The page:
Gambling is an activity that involves risking something of value on an event that is determined at least in part by chance, with the hope of winning. It can be done with money, or items that have value but are not money (such as marbles in a marbles game, or collectible trading cards in games such as Pogs or Magic: The Gathering). Gambling can also take place over the internet, with a virtual currency called ‘virtual chips’.
The chances of an event occurring are reflected by ‘odds’, which are calculated using a probability model. However, the odds can be distorted by a number of cognitive and motivational biases, including the gambler’s fallacy, the illusory certainty effect, and amotivational influences.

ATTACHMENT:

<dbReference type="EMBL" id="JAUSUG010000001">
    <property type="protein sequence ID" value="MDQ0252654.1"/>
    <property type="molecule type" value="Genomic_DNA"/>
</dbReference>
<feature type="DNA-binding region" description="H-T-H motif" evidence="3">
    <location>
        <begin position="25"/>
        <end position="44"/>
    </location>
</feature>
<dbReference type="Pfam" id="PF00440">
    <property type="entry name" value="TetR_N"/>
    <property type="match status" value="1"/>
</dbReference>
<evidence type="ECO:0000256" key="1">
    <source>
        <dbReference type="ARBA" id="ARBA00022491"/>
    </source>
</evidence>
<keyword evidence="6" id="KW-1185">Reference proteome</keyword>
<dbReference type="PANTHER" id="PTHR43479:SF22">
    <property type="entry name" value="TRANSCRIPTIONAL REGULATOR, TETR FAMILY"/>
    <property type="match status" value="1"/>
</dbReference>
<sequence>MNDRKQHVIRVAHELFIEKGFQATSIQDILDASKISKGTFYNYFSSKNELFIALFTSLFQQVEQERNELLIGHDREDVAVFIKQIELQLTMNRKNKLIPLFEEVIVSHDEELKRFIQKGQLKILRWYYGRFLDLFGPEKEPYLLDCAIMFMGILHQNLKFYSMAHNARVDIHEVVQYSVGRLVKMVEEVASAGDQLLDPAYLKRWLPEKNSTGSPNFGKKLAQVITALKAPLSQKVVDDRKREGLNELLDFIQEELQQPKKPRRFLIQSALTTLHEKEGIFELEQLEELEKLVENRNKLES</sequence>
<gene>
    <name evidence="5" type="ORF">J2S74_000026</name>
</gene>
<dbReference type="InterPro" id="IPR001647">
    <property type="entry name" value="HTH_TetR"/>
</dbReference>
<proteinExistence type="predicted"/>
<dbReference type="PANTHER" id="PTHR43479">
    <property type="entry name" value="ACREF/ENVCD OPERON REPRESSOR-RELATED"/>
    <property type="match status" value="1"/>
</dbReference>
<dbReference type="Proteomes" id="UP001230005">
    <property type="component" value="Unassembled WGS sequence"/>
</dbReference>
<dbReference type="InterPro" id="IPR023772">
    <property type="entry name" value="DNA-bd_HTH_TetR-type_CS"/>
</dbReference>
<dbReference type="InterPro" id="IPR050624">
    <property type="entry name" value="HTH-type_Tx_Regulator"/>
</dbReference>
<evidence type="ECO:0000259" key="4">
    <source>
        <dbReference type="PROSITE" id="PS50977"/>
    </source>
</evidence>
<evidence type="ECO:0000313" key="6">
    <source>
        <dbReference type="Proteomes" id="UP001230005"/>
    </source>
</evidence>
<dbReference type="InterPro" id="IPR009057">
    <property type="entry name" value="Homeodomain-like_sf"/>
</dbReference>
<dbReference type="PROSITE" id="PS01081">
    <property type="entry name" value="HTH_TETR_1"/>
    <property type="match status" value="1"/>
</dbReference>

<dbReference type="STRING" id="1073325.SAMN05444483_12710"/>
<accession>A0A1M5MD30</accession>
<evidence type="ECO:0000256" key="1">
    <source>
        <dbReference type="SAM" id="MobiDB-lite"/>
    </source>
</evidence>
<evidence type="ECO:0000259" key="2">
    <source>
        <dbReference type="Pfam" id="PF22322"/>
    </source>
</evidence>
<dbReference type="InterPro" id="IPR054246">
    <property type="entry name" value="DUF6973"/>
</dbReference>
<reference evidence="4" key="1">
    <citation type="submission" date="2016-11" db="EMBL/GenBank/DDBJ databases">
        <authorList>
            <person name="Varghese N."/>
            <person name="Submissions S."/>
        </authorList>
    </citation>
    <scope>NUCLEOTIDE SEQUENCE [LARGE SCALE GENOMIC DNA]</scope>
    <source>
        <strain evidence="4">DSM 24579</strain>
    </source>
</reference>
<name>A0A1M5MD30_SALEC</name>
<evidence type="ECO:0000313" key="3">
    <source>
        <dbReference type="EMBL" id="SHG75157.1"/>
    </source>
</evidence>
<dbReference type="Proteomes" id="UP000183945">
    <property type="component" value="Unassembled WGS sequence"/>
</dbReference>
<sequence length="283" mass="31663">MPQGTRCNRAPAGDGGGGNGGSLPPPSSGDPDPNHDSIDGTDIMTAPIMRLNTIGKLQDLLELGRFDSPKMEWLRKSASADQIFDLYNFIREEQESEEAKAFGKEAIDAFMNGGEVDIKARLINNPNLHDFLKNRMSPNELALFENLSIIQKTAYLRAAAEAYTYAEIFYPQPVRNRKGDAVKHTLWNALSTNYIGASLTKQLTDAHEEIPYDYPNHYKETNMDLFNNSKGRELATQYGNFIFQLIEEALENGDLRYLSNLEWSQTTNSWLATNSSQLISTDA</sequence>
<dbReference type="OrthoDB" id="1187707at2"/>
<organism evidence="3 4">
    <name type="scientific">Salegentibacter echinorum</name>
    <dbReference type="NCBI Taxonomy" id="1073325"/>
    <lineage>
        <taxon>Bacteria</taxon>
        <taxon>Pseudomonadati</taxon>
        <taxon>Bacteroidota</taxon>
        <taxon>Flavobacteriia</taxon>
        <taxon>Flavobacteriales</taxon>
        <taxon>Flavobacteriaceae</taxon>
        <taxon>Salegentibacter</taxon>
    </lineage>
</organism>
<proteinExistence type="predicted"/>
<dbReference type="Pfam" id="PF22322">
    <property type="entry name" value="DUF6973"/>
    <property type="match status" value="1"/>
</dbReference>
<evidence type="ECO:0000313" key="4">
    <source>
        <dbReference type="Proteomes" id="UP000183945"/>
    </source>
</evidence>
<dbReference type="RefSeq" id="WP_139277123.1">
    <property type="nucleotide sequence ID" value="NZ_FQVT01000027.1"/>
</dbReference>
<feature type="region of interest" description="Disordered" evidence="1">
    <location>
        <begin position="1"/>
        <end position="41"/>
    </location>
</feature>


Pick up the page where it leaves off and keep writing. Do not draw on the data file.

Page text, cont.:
In addition to these psychological factors, there are a number of biological mechanisms that influence an individual’s response to gambling. For example, some people may have an underactive reward system in the brain or a tendency to be more impulsive. In addition, research suggests that some people may be genetically predisposed to thrill-seeking behaviours.
The first step in overcoming gambling addiction is realizing that you have a problem. It takes strength and courage to admit this, especially if you have lost a lot of money or suffered strained or broken relationships as a result. Talking to a counsellor is a safe and confidential way to get support. We can help you find a therapist who is trained to treat gambling addiction.